Opinion editor's note: Editorials represent the opinions of the Star Tribune Editorial Board, which operates independently from the newsroom.
We join the family, friends and Memphis community in mourning the loss of 29-year-old Tyre Nichols, who died on Jan. 10, three days after being brutally beaten by five police officers.
And along with Nichols' family, friends and community, we have questions that necessitate answers not just about his death, but about a broader police culture that led to it and other horrific incidents, including the 2020 murder of George Floyd at the hands of Minneapolis police.
Addressing these questions is imperative to procure justice for Nichols as well as to identify the root causes of the rot in far too many police departments.
In Memphis, all five officers face second-degree murder charges, but several more individuals sworn to serve the community must be investigated, including the callous emergency responders who gave scant attention to a dying man, ignoring him for nearly seven minutes at one point. Two of the EMTs have been suspended pending an ongoing investigation.
As have two Shelby County sheriff's deputies. And on Monday, another Memphis police officer was placed on administrative leave, reflecting a more aggressive approach by local officials than in some communities where such responses only came after justifiably outraged citizens took to the courts and the streets.
The relatively fast action, however, shouldn't shield everyone involved in Memphis-area law enforcement — from the police chief to elected officials to other law enforcement officers from every applicable jurisdiction — from scrutiny.
Nichols' death should also prompt federal review from the Biden administration and Congress alike — as well as by the Minnesota Legislature — on a bipartisan basis. There's something fundamentally wrong about policing in many areas of America.
Nichols died even though Memphis — like many cities — has worked to diversify its police force and require the use of body cameras designed to provide an honest accounting of confrontations and protect defendants and police alike.
These and other reforms must not be abandoned. Indeed, they should be made more powerful than a police culture that resulted in not a single officer, EMT or other professional intervening in Nichols' beating or alerting superiors immediately afterward. The officers were aware cameras were on, suggesting an expectation of impunity and, as many unfortunate recipients of police abuse would attest to, business-as-usual brutality.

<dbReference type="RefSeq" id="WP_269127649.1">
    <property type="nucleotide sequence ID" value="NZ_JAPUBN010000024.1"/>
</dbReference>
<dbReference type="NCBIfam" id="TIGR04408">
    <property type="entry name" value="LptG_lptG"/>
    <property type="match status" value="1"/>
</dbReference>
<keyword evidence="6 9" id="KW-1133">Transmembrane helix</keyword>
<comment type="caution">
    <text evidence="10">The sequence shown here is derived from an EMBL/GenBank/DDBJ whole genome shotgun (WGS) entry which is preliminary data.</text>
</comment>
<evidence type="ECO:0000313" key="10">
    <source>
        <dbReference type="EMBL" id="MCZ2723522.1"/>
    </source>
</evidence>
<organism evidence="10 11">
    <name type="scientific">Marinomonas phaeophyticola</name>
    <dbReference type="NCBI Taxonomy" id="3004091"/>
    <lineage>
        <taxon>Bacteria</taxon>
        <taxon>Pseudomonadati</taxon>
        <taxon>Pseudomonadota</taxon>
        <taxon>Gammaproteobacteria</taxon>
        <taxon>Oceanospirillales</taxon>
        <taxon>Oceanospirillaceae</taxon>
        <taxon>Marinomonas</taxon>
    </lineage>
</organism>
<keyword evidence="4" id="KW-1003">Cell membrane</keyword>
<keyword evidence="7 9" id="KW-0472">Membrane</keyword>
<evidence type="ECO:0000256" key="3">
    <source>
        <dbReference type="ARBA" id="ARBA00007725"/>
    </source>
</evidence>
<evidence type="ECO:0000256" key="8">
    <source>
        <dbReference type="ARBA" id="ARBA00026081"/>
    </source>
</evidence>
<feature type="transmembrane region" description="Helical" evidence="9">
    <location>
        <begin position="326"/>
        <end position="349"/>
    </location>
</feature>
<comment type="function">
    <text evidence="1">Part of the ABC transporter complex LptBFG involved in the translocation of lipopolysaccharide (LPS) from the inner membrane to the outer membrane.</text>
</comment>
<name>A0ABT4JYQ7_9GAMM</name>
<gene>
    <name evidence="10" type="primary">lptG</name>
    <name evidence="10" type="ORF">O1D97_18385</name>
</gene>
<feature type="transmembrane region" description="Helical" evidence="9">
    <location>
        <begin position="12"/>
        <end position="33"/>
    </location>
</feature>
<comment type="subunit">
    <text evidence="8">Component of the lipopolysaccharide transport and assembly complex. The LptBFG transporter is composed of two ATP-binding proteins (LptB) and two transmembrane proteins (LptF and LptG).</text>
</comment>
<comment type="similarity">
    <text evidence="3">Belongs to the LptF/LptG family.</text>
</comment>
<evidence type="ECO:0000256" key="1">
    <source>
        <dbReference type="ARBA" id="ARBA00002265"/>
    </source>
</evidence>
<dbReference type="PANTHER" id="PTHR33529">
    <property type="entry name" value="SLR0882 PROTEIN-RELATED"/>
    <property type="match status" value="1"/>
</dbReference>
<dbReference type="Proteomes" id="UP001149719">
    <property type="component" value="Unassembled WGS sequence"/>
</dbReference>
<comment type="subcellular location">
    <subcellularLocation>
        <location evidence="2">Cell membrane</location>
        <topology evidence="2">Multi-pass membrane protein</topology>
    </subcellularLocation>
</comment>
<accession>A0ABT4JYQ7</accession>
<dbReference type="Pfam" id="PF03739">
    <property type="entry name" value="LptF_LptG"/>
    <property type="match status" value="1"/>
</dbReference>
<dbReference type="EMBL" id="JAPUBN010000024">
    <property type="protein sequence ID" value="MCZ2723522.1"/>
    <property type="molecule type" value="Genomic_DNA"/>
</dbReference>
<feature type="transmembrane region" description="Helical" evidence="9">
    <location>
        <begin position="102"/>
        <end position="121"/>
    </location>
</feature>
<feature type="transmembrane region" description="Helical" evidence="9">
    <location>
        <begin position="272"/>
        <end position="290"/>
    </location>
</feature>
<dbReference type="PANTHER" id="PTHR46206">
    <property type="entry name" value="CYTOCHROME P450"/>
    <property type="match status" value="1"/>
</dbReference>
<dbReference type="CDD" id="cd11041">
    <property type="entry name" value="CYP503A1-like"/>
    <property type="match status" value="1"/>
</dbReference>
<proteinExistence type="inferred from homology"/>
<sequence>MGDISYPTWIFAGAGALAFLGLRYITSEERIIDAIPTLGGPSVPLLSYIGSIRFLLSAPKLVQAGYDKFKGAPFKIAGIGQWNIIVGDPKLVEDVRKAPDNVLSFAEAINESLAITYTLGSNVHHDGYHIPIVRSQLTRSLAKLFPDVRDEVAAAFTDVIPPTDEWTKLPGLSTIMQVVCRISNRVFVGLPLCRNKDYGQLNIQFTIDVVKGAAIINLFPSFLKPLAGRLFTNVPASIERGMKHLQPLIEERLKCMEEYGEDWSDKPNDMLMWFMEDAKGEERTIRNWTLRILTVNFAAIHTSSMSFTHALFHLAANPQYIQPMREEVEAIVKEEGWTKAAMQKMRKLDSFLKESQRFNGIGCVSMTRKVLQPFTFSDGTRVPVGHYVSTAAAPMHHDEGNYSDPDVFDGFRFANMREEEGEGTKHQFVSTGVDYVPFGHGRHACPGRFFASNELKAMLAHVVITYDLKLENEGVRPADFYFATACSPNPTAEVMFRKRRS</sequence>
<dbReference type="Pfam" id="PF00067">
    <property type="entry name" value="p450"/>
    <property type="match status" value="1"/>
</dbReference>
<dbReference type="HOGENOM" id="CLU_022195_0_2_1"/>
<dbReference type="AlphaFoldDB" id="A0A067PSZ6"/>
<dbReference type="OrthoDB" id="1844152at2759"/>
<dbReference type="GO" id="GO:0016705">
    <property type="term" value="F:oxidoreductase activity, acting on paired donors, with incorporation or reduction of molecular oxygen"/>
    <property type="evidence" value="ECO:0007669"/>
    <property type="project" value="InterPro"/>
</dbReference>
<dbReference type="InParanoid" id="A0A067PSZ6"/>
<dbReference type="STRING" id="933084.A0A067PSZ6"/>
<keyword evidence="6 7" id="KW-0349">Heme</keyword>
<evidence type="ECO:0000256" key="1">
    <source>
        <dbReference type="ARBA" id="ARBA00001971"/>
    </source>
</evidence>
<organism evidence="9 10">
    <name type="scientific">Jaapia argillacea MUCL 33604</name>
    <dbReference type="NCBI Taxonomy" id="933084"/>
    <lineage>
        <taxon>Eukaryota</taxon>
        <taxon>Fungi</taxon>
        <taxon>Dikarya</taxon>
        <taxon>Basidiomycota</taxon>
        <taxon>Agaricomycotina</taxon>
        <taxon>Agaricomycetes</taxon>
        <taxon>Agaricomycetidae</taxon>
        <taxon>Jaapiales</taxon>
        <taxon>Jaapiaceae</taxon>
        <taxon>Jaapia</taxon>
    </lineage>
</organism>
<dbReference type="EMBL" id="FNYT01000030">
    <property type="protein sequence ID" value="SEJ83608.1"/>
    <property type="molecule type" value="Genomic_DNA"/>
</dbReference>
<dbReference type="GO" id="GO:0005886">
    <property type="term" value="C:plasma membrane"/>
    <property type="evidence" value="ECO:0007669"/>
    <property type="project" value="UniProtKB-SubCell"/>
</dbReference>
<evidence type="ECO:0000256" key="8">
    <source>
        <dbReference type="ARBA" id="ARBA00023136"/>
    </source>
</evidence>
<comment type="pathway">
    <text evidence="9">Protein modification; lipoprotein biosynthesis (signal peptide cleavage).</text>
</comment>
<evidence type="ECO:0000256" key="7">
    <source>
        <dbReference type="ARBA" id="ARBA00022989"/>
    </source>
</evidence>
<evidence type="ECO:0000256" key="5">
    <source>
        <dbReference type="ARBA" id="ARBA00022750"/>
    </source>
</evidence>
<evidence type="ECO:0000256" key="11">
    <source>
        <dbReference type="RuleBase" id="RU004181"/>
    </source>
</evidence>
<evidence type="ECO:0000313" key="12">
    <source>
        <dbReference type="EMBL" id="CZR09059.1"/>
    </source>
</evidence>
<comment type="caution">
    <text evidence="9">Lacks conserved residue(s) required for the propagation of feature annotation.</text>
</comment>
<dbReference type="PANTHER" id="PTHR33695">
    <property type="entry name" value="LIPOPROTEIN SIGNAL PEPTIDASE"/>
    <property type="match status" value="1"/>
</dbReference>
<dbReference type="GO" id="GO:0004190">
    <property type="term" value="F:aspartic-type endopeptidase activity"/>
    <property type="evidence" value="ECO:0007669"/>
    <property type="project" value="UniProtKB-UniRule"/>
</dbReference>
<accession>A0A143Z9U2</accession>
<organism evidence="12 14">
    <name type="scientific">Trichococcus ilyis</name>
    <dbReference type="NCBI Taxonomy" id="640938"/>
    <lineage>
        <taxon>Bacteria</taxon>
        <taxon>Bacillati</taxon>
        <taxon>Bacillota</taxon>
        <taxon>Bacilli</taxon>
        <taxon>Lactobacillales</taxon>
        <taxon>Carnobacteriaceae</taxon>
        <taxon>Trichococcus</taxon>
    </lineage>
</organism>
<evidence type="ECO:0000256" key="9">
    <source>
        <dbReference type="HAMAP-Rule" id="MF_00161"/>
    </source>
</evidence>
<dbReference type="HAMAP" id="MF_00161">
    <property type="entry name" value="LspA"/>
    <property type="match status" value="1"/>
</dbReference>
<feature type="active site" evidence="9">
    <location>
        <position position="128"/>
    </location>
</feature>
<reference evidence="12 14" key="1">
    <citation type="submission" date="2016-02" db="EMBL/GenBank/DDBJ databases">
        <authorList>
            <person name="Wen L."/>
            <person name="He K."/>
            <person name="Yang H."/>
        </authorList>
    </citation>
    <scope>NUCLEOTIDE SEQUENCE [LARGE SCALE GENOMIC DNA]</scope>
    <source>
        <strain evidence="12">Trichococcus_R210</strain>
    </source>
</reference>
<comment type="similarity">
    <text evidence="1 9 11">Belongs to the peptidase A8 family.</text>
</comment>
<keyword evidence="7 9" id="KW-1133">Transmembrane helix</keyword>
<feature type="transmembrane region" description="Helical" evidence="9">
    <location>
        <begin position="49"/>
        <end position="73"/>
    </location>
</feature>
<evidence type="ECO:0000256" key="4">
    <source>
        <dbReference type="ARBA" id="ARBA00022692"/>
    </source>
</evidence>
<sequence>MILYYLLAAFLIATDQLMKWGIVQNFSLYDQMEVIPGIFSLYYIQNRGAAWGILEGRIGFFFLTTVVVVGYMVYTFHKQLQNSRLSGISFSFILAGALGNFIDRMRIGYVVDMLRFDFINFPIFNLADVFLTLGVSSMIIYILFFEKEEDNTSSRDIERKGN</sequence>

Because Floyd was Black and his murderer white, a painful but necessary national racial reckoning has transpired. It must continue, not only regarding law enforcement, but all sectors of society still contending with inequities and racism.
The fact that the five indicted officers and Nichols were Black does not negate race as a potential factor. But the most profound color to address isn't Black or white, but blue.
In Memphis, in Minnesota and across the nation, police practices from recruitment to training to accountability to reward structures and beyond must be examined and, if necessary, reformed.
But not defunded.
In fact, more funding is likely needed across the country to increase police forces, and it should always be remembered that the vast majority of officers perform their work professionally, even heroically, amid a sharp spike in crime and sharp decrease in available officers.
But getting more quality officers on the streets likely won't happen until changes are made. After all, prospective police officers — at least those worthy of the privilege of wearing the uniform — are not likely to choose to serve if they believe they're expected to take part in, or turn a blind eye toward, police brutality.
The kind of rioting that happened in Minneapolis after Floyd's murder didn't occur on the streets of Memphis. Credit city leaders and especially Nichols' family members who implored that the protests be peaceful. And credit Memphis residents, whose reasonable response has kept the focus right where it belongs: on a city, state, nation and world mourning a lost life and a police culture that's lost its way.